Ceramics manufacturers are calling on the Government to review its policy on energy taxes to give them a better chance to compete on the world stage.
UK ceramics companies spend up to 35 per cent of total production costs on gas and electricity, with prices in the EU already two to four times higher than in countries such as the USA and Russia. Now, national trade association, the British Ceramic Confederation (BCC), is demanding measures to create a more level playing field with overseas competitors. Chief executive Dr Laura Cohen has written to Chancellor George Osborne outlining her concerns and urging him to address the situation in his forthcoming Budget. She wants greater capital allowances to help improve energy efficiency and is calling for a higher proportion of environmental taxes to be returned to the sector.
Dr Cohen said: “The need to maintain diversity and security of energy supply and the scale of emission reductions targets must be balanced against the ability of manufacturing industry to pay. Many firms have already invested in the latest technology to improve efficiency to the maximum level possible. The cumulative UK energy tax regime is extremely challenging and threatens company survival in the medium term as extra green taxes are likely to exceed current profits in many more companies within the next few years. None of our members are currently receiving any compensation in the Government’s package of measures for energy intensive industries …and all are being left for now fully exposed to the impact of other UK only taxes such as the Carbon Price Floor, Renewables Obligation and Feed in Tariffs.”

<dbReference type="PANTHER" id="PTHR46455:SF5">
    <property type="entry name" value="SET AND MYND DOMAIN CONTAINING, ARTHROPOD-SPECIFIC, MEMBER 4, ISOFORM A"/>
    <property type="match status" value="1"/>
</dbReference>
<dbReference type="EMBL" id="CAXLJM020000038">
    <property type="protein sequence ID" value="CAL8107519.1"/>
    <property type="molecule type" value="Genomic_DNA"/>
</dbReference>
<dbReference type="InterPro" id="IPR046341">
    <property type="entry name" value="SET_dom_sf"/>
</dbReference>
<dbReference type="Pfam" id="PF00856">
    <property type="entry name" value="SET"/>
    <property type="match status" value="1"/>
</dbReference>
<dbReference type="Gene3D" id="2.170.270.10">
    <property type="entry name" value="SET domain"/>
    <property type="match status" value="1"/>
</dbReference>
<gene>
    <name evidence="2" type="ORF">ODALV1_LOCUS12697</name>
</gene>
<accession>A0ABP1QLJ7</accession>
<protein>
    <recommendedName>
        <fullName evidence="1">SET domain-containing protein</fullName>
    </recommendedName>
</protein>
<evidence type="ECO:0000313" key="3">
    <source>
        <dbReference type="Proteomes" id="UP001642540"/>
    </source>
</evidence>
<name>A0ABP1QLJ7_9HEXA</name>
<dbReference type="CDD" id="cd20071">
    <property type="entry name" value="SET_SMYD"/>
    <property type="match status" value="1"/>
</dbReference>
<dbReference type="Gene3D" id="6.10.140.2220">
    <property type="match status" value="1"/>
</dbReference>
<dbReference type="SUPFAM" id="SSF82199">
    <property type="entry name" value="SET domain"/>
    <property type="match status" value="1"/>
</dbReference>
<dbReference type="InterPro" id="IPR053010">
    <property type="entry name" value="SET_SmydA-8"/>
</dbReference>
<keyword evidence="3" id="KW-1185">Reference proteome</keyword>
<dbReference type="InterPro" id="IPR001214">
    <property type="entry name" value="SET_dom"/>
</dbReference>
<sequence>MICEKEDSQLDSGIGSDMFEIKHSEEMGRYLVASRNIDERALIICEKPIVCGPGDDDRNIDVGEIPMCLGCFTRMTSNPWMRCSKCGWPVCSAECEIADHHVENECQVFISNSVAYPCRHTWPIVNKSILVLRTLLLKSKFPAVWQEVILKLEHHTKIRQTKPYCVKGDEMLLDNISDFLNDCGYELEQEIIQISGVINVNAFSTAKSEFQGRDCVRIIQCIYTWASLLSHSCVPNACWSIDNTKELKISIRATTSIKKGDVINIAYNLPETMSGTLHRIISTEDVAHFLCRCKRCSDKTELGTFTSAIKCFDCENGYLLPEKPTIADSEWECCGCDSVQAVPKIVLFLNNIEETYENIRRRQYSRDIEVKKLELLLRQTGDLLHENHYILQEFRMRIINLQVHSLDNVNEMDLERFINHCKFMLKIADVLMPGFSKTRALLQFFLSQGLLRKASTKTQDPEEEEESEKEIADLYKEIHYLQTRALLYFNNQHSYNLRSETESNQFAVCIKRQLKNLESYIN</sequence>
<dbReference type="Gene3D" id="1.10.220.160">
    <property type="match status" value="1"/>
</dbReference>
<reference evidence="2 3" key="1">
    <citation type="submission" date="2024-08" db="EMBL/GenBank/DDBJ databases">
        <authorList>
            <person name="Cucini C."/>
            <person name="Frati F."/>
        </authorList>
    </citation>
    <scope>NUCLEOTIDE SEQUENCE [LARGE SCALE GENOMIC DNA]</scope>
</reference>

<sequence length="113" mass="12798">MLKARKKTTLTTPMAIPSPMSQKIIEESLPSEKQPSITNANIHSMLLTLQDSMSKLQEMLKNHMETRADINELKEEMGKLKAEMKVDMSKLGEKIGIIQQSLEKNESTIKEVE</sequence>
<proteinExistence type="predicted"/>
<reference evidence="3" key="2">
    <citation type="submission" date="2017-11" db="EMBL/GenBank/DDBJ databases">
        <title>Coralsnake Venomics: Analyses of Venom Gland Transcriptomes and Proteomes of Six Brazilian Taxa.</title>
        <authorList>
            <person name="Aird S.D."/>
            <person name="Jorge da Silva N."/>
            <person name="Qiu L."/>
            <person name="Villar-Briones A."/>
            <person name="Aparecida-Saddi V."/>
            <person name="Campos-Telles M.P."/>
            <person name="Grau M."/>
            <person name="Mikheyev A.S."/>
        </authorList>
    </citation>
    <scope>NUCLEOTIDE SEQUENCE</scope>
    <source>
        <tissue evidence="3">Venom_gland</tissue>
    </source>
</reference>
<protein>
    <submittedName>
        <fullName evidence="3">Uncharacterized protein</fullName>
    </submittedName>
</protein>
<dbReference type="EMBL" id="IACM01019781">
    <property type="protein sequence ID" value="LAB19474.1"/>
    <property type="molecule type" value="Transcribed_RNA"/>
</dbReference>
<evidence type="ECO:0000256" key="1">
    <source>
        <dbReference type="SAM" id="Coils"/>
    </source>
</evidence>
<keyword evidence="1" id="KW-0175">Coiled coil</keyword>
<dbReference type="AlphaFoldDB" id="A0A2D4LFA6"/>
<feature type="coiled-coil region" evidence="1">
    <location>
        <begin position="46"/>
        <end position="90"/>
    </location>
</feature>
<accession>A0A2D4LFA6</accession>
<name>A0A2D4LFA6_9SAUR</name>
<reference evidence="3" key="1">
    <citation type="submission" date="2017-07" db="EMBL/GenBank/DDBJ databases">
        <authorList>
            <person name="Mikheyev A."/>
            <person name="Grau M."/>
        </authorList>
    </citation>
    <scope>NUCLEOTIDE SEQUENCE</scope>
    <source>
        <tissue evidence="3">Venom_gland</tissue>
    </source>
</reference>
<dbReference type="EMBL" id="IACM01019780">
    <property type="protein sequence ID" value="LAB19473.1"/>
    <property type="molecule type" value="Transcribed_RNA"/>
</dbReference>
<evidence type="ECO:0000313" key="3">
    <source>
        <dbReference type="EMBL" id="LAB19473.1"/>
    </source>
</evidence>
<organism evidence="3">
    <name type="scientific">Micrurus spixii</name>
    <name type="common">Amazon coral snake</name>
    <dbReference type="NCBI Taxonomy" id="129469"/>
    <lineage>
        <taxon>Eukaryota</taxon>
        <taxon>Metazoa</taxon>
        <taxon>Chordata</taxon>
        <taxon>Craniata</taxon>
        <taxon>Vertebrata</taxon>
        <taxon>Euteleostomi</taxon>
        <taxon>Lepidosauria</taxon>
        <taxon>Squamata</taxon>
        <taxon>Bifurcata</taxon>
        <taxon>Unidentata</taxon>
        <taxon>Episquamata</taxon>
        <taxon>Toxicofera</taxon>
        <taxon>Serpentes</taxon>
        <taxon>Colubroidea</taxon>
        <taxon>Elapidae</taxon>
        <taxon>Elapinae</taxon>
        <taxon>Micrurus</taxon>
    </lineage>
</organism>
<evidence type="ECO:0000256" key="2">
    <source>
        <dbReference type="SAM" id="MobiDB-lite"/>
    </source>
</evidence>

She continues: “A radical change in direction is required and, for UK industry to remain globally competitive, it’s fundamental that the Carbon Price Floor is either removed or maintained at its current level. We would welcome any opportunity to adjust the trajectory of the Levy Control Framework to reduce the future cumulative impact of climate policy measures on electricity prices”.
Poor perceived energy security for industrial users in the UK had, she added, also adversely affected investment decisions. Dr Cohen said there were several other practical measures that could be introduced to help investment in ceramics manufacturing.
“Greater capital allowances for a much wider range of energy-efficient technologies would help improve energy efficiency. The Government could also return a much higher proportion of environmental ‘taxes’ to the sector through co-funding for development of critical energy efficiency/emissions reduction technologies”.
Dr Cohen is also calling on the Chancellor to extend the Annual Investment Allowance beyond the current cut-off date of January 2015 and wants clarification on what will happen to the ‘Help To Buy’ scheme next year for members making construction products used in house building.
A full copy of the BCC letter sent to the Chancellor can be viewed at http://www.ceramfed.co.uk/img/content/george_osborne_-_feb_2014_-_ceramics_final.pdf